The move to lower-tar cigarettes in the United States over the past few decades may be linked to an increased risk of a type of lung cancer called adenocarcinoma, according to a preliminary study.
Dr. David Burns, of the University of California, San Diego, and colleagues found that the increase in adenocarcinoma tumors was higher in the U.S. than in Australia, even though low-tar cigarettes were introduced in both countries at the same time.
"The most likely explanation for it is a change in the cigarette," Burns told the Associated Press.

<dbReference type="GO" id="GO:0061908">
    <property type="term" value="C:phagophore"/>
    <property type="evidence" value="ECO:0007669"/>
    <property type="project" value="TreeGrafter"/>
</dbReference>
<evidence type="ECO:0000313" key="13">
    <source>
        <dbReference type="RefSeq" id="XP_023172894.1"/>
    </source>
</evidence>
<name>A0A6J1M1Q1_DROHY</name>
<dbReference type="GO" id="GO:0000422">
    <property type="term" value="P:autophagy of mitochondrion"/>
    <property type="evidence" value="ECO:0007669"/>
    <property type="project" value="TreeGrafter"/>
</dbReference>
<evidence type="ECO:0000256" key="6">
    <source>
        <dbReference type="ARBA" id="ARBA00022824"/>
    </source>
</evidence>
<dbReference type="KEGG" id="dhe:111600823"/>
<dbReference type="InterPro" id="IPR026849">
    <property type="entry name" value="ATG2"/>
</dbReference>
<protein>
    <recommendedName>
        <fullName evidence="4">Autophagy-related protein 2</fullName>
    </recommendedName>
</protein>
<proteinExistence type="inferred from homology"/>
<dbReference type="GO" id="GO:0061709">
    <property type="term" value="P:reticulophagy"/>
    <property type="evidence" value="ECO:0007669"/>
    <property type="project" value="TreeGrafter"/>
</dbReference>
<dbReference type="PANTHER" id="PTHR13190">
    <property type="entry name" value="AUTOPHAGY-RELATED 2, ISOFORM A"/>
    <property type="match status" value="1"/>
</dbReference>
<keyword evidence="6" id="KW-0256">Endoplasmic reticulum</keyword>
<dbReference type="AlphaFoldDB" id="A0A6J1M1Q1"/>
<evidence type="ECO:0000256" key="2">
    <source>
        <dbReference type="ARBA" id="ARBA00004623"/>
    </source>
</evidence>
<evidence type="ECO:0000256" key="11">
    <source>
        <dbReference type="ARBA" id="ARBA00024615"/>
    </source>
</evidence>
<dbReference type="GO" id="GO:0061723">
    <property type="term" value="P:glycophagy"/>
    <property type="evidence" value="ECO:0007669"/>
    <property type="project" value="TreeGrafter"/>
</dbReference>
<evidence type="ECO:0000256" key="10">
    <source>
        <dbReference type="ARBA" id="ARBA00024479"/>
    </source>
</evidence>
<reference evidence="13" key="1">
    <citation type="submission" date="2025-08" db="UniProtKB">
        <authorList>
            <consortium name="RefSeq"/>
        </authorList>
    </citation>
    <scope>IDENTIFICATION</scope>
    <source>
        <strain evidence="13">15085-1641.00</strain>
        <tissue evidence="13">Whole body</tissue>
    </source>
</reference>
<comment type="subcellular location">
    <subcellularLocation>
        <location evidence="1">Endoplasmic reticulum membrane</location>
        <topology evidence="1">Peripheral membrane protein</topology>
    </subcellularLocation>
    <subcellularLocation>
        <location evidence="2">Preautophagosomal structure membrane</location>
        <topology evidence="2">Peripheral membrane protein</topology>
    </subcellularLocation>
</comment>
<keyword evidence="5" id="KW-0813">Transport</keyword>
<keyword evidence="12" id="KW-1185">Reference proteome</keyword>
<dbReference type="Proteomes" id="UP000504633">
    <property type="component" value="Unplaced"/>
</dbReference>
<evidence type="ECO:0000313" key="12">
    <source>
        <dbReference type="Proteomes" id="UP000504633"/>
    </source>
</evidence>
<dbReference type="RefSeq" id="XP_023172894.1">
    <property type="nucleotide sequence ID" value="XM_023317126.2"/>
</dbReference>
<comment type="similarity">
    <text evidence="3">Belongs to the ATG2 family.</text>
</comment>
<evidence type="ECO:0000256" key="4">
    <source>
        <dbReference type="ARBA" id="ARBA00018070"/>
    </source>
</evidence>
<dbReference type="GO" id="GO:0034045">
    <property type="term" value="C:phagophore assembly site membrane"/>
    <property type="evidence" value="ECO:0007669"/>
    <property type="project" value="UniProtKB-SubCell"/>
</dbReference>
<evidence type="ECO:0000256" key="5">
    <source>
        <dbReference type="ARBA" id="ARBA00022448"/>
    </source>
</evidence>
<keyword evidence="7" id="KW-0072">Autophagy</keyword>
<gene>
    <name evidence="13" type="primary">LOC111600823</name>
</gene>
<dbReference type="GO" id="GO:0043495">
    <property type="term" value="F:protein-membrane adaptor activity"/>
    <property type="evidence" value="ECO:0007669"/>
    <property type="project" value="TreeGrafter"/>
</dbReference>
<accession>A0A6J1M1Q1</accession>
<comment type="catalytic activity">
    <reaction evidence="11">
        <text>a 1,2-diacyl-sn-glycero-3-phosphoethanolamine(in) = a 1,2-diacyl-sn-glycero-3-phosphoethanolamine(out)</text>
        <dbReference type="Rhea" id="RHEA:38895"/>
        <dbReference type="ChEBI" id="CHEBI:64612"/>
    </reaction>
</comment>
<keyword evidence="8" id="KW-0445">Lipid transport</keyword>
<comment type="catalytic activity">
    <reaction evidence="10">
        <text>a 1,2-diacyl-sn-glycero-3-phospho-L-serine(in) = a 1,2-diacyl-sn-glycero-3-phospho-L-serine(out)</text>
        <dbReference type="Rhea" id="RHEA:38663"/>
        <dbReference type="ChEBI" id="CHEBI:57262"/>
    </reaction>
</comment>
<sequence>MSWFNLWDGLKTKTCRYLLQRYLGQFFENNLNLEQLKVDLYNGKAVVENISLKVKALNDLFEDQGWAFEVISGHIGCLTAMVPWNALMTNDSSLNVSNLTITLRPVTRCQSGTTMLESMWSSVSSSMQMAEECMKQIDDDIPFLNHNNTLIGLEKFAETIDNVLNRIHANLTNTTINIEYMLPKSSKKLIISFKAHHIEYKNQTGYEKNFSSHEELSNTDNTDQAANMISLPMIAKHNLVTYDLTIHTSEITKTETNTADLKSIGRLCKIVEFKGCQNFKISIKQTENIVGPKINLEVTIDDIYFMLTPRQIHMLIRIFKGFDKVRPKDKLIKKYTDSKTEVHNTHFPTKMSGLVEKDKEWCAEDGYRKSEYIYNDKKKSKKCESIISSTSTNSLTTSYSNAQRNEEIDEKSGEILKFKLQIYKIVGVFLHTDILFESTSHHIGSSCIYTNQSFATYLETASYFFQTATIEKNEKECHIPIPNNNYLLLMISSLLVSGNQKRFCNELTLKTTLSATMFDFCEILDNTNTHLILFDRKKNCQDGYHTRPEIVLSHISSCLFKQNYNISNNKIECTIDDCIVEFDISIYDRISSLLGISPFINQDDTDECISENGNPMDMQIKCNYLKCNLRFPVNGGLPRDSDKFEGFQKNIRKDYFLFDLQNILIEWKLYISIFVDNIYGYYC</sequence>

He noted that Australian cigarettes contain lower levels of cancer-causing nitrosamines than those sold in the U.S. Levels of nitrosamines -- a by-product of tobacco processing -- vary due to a number of factors, including different curing methods.
The findings were presented at a meeting of the Society for Research on Nicotine and Tobacco.